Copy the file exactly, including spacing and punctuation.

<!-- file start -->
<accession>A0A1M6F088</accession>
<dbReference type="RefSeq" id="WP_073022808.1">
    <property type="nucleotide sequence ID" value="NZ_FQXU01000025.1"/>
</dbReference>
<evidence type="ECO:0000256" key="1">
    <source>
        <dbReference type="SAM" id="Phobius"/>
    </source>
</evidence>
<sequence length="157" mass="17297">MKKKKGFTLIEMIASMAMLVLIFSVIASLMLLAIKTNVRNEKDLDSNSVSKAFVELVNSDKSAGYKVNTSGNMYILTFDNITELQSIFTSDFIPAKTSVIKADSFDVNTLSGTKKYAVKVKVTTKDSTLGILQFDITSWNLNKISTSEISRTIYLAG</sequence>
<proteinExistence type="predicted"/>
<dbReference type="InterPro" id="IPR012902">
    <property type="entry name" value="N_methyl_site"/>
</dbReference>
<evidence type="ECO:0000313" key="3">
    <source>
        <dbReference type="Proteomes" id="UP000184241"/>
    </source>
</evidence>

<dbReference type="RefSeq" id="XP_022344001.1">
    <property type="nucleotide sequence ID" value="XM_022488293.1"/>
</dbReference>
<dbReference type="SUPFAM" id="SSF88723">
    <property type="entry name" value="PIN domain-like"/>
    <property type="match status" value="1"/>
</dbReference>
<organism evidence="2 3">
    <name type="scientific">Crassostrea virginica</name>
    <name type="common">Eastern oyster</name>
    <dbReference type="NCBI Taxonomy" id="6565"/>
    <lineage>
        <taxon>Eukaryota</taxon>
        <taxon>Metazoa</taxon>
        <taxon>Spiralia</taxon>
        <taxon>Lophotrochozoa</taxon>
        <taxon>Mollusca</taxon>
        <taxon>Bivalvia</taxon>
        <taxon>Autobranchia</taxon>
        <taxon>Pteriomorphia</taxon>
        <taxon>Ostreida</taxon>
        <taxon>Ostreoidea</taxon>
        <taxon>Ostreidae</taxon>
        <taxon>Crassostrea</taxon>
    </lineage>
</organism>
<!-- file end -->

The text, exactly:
<accession>A0A1M6F088</accession>
<dbReference type="RefSeq" id="WP_073022808.1">
    <property type="nucleotide sequence ID" value="NZ_FQXU01000025.1"/>
</dbReference>
<evidence type="ECO:0000256" key="1">
    <source>
        <dbReference type="SAM" id="Phobius"/>
    </source>
</evidence>
<sequence length="157" mass="17297">MKKKKGFTLIEMIASMAMLVLIFSVIASLMLLAIKTNVRNEKDLDSNSVSKAFVELVNSDKSAGYKVNTSGNMYILTFDNITELQSIFTSDFIPAKTSVIKADSFDVNTLSGTKKYAVKVKVTTKDSTLGILQFDITSWNLNKISTSEISRTIYLAG</sequence>
<proteinExistence type="predicted"/>
<dbReference type="InterPro" id="IPR012902">
    <property type="entry name" value="N_methyl_site"/>
</dbReference>
<evidence type="ECO:0000313" key="3">
    <source>
        <dbReference type="Proteomes" id="UP000184241"/>
    </source>
</evidence>

<dbReference type="RefSeq" id="XP_022344001.1">
    <property type="nucleotide sequence ID" value="XM_022488293.1"/>
</dbReference>
<dbReference type="SUPFAM" id="SSF88723">
    <property type="entry name" value="PIN domain-like"/>
    <property type="match status" value="1"/>
</dbReference>
<organism evidence="2 3">
    <name type="scientific">Crassostrea virginica</name>
    <name type="common">Eastern oyster</name>
    <dbReference type="NCBI Taxonomy" id="6565"/>
    <lineage>
        <taxon>Eukaryota</taxon>
        <taxon>Metazoa</taxon>
        <taxon>Spiralia</taxon>
        <taxon>Lophotrochozoa</taxon>
        <taxon>Mollusca</taxon>
        <taxon>Bivalvia</taxon>
        <taxon>Autobranchia</taxon>
        <taxon>Pteriomorphia</taxon>
        <taxon>Ostreida</taxon>
        <taxon>Ostreoidea</taxon>
        <taxon>Ostreidae</taxon>
        <taxon>Crassostrea</taxon>
    </lineage>
</organism>